Debugging Debug

Can time spent in debug be reduced?


There appears to be an unwritten law about the time spent in debug-it is a constant.

It could be that all gains made by improvements in tools and methodologies are offset by increases in complexity, or that the debug process causes design teams to be more conservative. It could be that no matter how much time spent on debug, the only thing accomplished is to move bugs to places that are less damaging to the final product. Or maybe that the task requires an unusual degree of intuition plus logical thinking.

Regardless of the explanation, data shows that time spent in debug has resisted any reduction in resources expended. So is the industry missing something, or is this just something that we have to accept?

Fig 1: Where verification engineers spend their time. Source: Mentor, a Siemens Business/Wilson Research Group 2016 Functional Verification Study

So how much time is really spent on debug?

“It is difficult to be precise, since debugging is pervasive and an integral part of every aspect of the development process,” says Harry Foster, chief scientist for verification at Mentor, a Siemens Business. “The same study showed that design engineers spend about 53% of their time involved in design activities, and about 47% of their time involved in verification activities. From a management perspective, debugging is insidious in that it is unpredictable. The unpredictability of the debugging task can ruin a well-executed project plan. Clearly, when you consider how debugging is required for all tasks involved in a product development life cycle, anything that can be done to optimize the debugging process is a win for the organization.”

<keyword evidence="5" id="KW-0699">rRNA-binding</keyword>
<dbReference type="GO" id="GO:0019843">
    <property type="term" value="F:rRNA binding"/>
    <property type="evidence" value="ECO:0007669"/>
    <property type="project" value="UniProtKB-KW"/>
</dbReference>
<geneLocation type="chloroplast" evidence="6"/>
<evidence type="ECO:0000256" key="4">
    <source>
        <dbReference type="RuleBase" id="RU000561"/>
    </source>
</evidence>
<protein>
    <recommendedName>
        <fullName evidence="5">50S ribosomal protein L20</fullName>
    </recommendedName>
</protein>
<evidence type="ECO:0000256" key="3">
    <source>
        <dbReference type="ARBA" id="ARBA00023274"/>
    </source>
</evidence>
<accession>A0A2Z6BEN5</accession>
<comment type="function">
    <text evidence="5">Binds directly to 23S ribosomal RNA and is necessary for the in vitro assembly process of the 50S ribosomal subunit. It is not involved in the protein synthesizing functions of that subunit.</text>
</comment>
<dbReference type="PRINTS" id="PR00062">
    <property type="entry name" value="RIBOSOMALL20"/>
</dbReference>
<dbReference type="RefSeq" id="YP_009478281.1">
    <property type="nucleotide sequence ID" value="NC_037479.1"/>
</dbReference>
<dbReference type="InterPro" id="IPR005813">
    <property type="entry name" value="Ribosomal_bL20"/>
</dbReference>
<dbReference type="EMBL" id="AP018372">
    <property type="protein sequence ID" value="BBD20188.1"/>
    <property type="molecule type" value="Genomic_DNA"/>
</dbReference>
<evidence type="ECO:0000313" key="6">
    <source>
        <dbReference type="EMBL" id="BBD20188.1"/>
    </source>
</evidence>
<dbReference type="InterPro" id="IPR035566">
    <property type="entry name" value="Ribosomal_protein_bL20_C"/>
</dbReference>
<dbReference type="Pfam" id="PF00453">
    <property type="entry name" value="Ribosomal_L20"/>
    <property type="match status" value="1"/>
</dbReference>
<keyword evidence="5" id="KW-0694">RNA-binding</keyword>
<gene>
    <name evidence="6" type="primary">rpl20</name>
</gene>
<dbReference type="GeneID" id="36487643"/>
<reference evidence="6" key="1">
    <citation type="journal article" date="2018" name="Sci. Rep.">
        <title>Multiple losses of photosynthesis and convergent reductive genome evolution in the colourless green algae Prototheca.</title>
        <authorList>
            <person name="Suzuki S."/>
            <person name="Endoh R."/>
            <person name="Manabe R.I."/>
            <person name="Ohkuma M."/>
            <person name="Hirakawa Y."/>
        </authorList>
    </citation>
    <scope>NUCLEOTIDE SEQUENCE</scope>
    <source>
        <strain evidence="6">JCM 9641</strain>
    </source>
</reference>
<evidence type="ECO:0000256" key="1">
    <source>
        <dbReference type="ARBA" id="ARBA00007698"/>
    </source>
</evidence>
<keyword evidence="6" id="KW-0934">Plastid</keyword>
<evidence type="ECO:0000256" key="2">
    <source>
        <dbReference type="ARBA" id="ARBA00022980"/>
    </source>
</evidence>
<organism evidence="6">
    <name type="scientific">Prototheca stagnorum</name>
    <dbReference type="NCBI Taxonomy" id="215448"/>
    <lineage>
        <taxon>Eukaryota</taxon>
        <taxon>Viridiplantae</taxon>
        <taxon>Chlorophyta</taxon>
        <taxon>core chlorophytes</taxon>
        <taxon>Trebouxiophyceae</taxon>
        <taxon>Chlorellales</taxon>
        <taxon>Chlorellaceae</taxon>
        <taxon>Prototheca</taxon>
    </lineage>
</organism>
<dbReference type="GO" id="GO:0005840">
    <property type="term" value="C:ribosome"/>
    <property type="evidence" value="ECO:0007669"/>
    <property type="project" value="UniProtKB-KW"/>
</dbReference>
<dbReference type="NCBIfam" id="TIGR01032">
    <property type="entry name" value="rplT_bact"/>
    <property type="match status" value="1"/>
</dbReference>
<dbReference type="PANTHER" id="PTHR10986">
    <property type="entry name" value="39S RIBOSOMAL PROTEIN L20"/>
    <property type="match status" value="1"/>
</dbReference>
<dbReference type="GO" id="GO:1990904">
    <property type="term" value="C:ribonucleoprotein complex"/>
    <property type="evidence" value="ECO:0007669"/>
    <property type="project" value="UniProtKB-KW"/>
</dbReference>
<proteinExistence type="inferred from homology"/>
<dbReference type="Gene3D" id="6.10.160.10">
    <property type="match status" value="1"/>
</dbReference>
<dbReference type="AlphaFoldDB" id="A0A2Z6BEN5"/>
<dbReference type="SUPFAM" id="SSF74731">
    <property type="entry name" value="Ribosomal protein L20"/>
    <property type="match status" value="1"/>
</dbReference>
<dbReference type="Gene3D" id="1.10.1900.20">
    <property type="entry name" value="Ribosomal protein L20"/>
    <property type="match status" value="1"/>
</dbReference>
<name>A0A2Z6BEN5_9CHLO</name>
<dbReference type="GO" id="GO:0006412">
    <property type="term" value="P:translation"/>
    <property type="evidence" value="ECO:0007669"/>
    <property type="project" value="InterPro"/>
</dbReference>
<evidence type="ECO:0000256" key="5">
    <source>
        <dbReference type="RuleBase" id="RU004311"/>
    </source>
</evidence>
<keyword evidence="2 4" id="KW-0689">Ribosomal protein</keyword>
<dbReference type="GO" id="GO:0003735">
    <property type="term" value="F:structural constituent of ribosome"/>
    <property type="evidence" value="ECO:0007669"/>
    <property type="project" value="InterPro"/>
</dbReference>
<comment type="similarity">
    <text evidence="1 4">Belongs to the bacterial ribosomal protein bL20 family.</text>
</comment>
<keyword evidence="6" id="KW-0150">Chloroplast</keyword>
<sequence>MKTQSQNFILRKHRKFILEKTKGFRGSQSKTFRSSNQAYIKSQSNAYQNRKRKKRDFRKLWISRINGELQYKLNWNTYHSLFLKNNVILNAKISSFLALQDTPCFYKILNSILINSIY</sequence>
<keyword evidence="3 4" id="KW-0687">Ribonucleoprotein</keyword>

It usually takes an innovation or paradigm shift in an area to have an impact. “We used to have a gap between the number of transistors a day that a designer could create versus the available capacity and synthesis that had an impact,” points out Larry Melling, director of product management and marketing for verification products at Cadence. “Debug is sitting at that precipice. The fact that it is staying around 50%, and yet people are spanning a broader spectrum, is a contributor to why it stays constant. It is not that they are doing the same kind and amount of debug. It is that what is being done is growing. So the overall number looks static.”

To dig into the subject, we have to consider dividing the problem into two. “First there is the debug of a deep issue in the design,” says Doug Letcher, CEO of Metrics Technologies. “Perhaps the designer is building a new feature that doesn’t quite work correctly, and they need to debug that in a traditional sense. This may involve stepping through code or looking at a lot of waveforms. The second aspect of the debugging effort is debugging in the large where you are trying to stay on top of breaking changes as you are adding more tests or fixing bugs.”

Catching the bug early
It is better that bugs are never created. “Improvements can be made to debug, but a lot more must be done to avoid errors,” says Sergio Marchese, technical marketing manager for OneSpin Solutions. “When we fail with that, we need to be detecting errors sooner and in simpler contexts. Somewhat ironically, the good news is that safety and security requirements are indirectly forcing companies to take this direction.”